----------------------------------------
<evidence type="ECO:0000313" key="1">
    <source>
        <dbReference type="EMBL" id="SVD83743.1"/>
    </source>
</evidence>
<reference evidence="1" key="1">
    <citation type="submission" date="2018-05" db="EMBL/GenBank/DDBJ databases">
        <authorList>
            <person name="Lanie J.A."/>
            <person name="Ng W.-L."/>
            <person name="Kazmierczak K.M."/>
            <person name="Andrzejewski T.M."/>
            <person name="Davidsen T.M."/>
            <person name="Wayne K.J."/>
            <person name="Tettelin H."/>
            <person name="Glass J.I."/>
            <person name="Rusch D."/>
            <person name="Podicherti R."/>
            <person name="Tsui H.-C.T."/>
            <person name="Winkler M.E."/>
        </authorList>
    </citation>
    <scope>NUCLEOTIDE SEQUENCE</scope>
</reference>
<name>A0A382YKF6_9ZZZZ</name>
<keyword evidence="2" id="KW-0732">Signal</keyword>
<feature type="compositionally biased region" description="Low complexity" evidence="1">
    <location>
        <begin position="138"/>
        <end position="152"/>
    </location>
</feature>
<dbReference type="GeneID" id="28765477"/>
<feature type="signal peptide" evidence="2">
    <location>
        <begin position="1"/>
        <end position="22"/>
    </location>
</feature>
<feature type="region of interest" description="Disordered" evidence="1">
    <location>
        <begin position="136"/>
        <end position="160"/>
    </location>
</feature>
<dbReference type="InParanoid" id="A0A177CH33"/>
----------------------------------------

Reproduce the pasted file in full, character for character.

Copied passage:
<evidence type="ECO:0000313" key="1">
    <source>
        <dbReference type="EMBL" id="SVD83743.1"/>
    </source>
</evidence>
<reference evidence="1" key="1">
    <citation type="submission" date="2018-05" db="EMBL/GenBank/DDBJ databases">
        <authorList>
            <person name="Lanie J.A."/>
            <person name="Ng W.-L."/>
            <person name="Kazmierczak K.M."/>
            <person name="Andrzejewski T.M."/>
            <person name="Davidsen T.M."/>
            <person name="Wayne K.J."/>
            <person name="Tettelin H."/>
            <person name="Glass J.I."/>
            <person name="Rusch D."/>
            <person name="Podicherti R."/>
            <person name="Tsui H.-C.T."/>
            <person name="Winkler M.E."/>
        </authorList>
    </citation>
    <scope>NUCLEOTIDE SEQUENCE</scope>
</reference>
<name>A0A382YKF6_9ZZZZ</name>
<keyword evidence="2" id="KW-0732">Signal</keyword>
<feature type="compositionally biased region" description="Low complexity" evidence="1">
    <location>
        <begin position="138"/>
        <end position="152"/>
    </location>
</feature>
<dbReference type="GeneID" id="28765477"/>
<feature type="signal peptide" evidence="2">
    <location>
        <begin position="1"/>
        <end position="22"/>
    </location>
</feature>
<feature type="region of interest" description="Disordered" evidence="1">
    <location>
        <begin position="136"/>
        <end position="160"/>
    </location>
</feature>
<dbReference type="InParanoid" id="A0A177CH33"/>